The existentialists of the 20th century have a lot to teach the 21st. Sartre’s whole theory of human life (minus his later Marxism) centered on the authentic versus the inauthentic, the substantial as opposed to the mass-produced. He opposed sameness while deploring intentional uniquity: the point of it all was to be yourself without trying. We would do well to imitate his lesson. It is all too easy to conform to some pre-molded identity one gleans from the surrounding cultural matrix out of sheer stress: consider black men who consciously look like gangsters, or gay men who consciously lisp and pretend to be helpless. It is not that one can’t get one’s identity from culture. Indeed, this is the way the process works, culture is its source; the problem is the ease of it all, the market-based farce that is American selfhood. You are not being yourself if you are not yourself, and rest assured, you are not Brad Pitt or Jay Z. We try to be phantoms out of laziness or confusion, but they are not us. It is bad faith to think otherwise. Thus my intense distaste for “celebrity culture.” But then I do hate all attempts to distribute bread and circuses to the people.
There is no shame in being mainstream (at least, in the non-political spheres). Most people are mainstream because they simply spend too much time and energy merely surviving; their work clothes become their normal clothes, they lose their taste for new music and other forms of art, and so on. The necessities of animal life overshadow the impulses for creativity. This is fine, or at least, it is normal. The shame lies in the sad attempts to refute this inevitability: the parents who still drink like college kids, the middle aged man who tries to rap out old LL Cool J lyrics, the elderly whose only attachment to the cultural sphere is the political (and Fox News is most certainly a manifest form of bad faith). Our culture is our creation, but sometimes it creates us back.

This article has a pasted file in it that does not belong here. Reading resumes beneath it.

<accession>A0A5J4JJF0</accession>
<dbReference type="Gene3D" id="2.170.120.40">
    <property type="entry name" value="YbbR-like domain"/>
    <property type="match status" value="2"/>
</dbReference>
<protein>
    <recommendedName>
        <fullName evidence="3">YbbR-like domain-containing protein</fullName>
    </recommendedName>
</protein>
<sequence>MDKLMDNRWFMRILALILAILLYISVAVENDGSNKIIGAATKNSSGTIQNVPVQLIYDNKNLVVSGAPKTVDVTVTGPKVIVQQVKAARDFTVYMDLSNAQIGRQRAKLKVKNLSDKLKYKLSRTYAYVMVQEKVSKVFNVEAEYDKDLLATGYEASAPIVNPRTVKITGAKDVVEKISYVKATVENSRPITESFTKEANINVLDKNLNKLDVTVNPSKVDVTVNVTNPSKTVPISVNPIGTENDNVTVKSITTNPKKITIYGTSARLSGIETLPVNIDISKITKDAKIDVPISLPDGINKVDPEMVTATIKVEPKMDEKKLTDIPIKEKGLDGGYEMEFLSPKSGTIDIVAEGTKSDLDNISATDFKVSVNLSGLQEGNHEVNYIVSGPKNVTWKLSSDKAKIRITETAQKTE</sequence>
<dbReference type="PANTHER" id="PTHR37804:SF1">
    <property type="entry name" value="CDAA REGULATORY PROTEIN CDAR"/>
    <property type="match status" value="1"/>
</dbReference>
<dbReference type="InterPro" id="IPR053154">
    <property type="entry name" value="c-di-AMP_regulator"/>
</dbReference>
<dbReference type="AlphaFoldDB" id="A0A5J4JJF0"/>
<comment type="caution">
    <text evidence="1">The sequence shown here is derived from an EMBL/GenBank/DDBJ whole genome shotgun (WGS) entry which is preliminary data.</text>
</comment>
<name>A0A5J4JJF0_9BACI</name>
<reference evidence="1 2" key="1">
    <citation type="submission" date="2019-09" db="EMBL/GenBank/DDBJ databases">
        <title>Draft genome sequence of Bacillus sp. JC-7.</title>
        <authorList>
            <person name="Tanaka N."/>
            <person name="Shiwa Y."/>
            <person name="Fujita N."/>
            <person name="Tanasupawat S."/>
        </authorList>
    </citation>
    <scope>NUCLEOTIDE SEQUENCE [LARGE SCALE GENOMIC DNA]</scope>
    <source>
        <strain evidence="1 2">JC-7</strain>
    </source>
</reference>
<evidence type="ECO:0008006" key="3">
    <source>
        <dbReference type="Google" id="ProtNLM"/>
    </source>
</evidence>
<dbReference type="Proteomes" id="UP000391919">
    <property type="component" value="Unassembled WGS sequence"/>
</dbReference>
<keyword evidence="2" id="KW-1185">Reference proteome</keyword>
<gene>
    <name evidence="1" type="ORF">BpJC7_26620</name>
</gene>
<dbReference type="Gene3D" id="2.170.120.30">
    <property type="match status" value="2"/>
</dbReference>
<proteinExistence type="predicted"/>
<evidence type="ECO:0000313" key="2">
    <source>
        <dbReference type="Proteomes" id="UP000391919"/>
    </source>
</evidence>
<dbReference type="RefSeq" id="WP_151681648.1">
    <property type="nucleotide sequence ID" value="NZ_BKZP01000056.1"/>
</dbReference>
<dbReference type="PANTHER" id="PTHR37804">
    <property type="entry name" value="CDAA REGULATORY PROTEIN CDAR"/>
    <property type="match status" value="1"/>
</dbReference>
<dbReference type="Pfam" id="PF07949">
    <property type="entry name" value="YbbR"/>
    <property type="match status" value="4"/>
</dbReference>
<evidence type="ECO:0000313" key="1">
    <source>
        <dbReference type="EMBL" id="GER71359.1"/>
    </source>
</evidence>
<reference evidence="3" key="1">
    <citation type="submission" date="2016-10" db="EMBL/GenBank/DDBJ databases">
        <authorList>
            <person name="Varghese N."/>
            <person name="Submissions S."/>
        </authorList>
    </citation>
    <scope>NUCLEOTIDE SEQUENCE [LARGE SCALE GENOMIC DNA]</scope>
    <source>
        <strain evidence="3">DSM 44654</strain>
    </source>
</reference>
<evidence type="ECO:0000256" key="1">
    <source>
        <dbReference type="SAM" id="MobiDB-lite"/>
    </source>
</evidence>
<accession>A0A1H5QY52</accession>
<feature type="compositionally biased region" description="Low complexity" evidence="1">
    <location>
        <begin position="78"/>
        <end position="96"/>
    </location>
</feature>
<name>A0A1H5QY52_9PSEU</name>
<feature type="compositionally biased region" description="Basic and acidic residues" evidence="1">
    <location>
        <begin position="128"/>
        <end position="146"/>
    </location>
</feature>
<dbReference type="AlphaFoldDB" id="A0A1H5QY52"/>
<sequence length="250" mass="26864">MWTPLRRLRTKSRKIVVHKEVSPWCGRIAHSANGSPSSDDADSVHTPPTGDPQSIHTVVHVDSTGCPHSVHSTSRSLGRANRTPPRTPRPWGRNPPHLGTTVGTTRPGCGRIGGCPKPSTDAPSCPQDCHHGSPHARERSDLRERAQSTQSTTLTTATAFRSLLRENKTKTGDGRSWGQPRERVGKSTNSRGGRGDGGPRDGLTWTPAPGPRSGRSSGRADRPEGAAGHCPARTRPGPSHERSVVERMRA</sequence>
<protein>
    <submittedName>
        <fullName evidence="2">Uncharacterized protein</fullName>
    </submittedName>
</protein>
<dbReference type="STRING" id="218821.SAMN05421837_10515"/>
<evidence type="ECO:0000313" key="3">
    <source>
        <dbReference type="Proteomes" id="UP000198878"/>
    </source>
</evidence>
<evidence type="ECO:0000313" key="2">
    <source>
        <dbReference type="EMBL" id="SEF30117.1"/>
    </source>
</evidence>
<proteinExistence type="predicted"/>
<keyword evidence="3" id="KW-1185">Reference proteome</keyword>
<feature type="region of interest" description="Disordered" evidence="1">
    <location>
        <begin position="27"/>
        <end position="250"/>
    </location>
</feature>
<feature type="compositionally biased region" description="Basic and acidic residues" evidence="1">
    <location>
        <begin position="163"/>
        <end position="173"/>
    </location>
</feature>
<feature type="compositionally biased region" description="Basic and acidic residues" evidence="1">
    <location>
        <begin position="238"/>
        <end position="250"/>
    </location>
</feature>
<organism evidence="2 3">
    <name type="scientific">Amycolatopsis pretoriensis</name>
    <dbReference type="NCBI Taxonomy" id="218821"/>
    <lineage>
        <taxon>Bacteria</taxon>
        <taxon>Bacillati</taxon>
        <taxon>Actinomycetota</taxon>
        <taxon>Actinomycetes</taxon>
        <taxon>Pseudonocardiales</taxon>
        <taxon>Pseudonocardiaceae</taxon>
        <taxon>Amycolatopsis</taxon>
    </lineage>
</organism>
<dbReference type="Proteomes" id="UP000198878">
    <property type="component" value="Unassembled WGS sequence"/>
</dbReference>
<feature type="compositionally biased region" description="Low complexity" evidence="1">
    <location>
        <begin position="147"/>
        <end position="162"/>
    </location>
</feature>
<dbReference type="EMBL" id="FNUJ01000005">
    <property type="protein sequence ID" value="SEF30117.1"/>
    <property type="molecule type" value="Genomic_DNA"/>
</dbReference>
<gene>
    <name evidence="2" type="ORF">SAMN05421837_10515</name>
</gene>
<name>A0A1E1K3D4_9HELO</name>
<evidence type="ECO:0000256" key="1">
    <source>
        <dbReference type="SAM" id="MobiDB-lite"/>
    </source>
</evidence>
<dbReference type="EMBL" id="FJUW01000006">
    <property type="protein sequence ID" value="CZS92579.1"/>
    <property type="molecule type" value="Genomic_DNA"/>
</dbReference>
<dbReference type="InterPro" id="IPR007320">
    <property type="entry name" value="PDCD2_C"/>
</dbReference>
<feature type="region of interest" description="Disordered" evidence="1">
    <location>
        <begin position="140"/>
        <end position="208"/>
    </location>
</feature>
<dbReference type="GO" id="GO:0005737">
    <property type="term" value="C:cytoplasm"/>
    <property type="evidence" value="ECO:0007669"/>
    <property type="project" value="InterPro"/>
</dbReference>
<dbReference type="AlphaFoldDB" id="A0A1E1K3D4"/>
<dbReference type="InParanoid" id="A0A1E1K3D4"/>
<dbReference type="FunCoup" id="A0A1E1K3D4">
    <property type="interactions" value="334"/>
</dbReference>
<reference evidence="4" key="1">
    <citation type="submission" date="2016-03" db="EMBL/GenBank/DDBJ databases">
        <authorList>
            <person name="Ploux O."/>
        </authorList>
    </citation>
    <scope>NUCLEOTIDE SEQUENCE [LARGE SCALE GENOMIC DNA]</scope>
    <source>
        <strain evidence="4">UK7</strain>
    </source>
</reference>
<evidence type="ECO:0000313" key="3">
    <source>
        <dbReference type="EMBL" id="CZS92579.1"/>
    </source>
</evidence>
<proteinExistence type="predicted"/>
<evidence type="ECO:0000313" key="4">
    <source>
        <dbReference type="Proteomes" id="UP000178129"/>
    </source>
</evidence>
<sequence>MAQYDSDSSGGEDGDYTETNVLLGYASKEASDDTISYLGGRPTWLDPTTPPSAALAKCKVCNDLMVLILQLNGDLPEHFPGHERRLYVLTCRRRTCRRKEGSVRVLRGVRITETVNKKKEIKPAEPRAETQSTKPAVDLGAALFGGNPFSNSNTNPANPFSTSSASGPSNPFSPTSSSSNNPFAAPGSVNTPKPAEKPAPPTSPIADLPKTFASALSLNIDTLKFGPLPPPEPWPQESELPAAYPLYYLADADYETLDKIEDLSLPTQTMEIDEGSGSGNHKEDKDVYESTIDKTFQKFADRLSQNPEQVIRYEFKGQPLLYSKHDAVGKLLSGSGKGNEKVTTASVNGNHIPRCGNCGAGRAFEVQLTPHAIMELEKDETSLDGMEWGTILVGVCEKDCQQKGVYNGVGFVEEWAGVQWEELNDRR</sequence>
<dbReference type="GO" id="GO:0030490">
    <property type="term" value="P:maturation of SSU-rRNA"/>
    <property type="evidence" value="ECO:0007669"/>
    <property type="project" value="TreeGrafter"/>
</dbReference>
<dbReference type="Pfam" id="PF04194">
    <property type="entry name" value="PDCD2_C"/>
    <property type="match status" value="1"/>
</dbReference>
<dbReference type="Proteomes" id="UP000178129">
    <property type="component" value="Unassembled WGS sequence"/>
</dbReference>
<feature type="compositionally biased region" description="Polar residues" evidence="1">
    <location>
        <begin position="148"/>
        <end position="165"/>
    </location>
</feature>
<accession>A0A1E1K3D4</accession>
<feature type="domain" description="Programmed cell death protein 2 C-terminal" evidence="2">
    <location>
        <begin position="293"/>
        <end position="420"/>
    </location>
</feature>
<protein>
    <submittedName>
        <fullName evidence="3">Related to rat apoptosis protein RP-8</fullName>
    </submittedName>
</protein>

It is said that we have entered a period of extended adolescence, where the identity-shopping common to teenagers begins to extend well into middle age. Ours is a commodity-based society: anything, and therefore everything, can be traded, trimmed down, changed fundamentally. Not only our buildings and products, but our selves and our bodies. This is the key American innovation: we invented adolescence (look at the psychological history of the concept).
But now we are drowning in it. Like everything else, we have over-produced ourselves into a crisis, not of identity per se, but rather a crisis of infinite masculinities (and femininities). In the 1980s, the buff, extroverted athlete was the ideal of American youth. Now it’s the skinny, awkward computer geek (a trend easily linked to economic developments, of course). We have lost our norms and entered a period of gender-anomie. Anomie is the observation that what once cemented our social mores has disappeared or changed so substantively as to rewrite the rules of the game. This has happened to gender庸or good and for ill, no doubt. I write this not as a jeremiad, nor do I think it is a particularly bad development. I only notice that once new forms and new norms come into play, the old ones die out. And manhood is going to look very different in the coming century. In the meantime, under our American capitalism, which Karl Marx once referred to as the orgy of the market, it remains important to be yourself too, long as you don’t buy yourself doing it.